The community is banding together to support the Macraes Goldfield workers facing job cuts.
OceanaGold announced on Tuesday about 25 per cent of the goldfield’s about 560 workers would be impacted by a re-optimised mine plan, which would see lower material movement from the mine and lower staff requirements.
A Work and Income spokesperson said plans were already in motion to support workers who lost their jobs.
“We’ve been talking with Oceana Gold about providing support and advice to staff affected by the mine’s announcement this week.
“We’ll be working with the employer over the coming weeks to assess the type of support people might need.
“Work and Income provides a thorough job search service. For people who are eligible, there’s also financial assistance available while they look for jobs and we’re here to support them.”
Waitaki Mayor Gary Kircher said he had been taking steps to ensure Oamaru’s Work and Income office was communicating with Dunedin’s office, to ensure a relationship was established to help look after the workers facing job cuts.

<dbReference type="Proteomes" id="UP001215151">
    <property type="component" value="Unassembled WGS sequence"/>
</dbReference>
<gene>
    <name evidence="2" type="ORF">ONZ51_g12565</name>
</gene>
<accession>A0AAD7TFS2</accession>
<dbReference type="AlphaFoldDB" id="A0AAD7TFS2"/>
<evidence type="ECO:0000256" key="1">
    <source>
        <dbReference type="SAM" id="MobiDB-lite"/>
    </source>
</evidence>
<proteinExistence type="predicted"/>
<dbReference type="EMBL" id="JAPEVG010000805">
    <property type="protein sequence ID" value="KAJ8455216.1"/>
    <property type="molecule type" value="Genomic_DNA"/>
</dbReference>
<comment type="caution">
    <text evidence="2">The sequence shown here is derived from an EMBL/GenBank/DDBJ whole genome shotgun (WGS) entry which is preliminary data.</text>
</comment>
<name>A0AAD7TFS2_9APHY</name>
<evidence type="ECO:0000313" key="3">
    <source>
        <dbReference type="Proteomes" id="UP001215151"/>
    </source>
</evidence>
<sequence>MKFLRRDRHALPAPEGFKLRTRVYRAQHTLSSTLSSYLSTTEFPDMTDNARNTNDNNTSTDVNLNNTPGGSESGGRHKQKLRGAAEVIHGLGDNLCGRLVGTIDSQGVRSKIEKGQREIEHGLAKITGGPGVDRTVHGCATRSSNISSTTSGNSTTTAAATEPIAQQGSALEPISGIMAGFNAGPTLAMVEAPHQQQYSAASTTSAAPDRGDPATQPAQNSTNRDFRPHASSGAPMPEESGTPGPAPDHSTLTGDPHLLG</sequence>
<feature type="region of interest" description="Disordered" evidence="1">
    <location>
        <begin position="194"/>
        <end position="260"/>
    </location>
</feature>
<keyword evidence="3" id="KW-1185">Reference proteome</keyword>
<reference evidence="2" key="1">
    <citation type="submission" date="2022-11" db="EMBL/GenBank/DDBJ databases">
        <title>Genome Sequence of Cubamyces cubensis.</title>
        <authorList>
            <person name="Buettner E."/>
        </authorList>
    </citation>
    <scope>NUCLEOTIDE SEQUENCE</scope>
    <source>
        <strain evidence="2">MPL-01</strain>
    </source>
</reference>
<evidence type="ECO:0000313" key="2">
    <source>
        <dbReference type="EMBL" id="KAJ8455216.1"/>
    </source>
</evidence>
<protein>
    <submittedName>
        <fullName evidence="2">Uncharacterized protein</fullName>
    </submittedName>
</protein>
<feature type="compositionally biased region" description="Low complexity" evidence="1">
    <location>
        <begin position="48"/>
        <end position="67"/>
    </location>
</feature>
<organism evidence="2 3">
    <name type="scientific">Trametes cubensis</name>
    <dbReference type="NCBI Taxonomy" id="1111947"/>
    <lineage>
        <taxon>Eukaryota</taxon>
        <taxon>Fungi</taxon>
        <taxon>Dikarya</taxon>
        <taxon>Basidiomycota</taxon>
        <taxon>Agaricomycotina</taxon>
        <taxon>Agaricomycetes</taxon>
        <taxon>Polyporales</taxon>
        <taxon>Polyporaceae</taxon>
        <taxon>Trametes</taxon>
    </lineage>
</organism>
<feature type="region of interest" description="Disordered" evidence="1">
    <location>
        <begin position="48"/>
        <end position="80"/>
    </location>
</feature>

Otago Chamber of Commerce chief executive John Christie said workers would be looked after.
“The Chamber of Commerce will do what we can to assist.”
Work and Income and various other community groups would also be likely to step in to help those who lose their jobs, Mr Christie said.
The situation was tough for all involved and could possibly result in the district losing the skilled workers who lose employment at the goldfields, he said.
A second meeting, held at Macraes Flat on Tuesday, announced Gough Group contractors working at the goldfields, of which there are about 39, would no longer be contracted to work for OceanaGold on the site as of January 17.
Gough Group chief executive officer Karl Smith said the company received a notice of termination last Tuesday saying the about 39 contracted positions had been disestablished.
Mr Smith said the company was doing everything it could to support the workers at the mine.
“We’ve actually kept a set of vacancies open throughout the country.”
Those contractors out of work as of January 17 may have to move to fill other positions in the company, but other positions were being offered, Mr Smith said.
“We’ve got a package to offer them to relocate them and their families free of cost.
“I’m hopeful a reasonable number of them will be willing to do that.”
Mr Smith said the contractors were a good group he wished to retain as employees.
Gough Group had been working with OceanaGold to cut costs, and seeing his employees lose their jobs was hard for everyone, Mr Smith said.
“This is quite painful, the ultimate pain . . . all we can do is look after our team.”
By DAVID DE LOREAN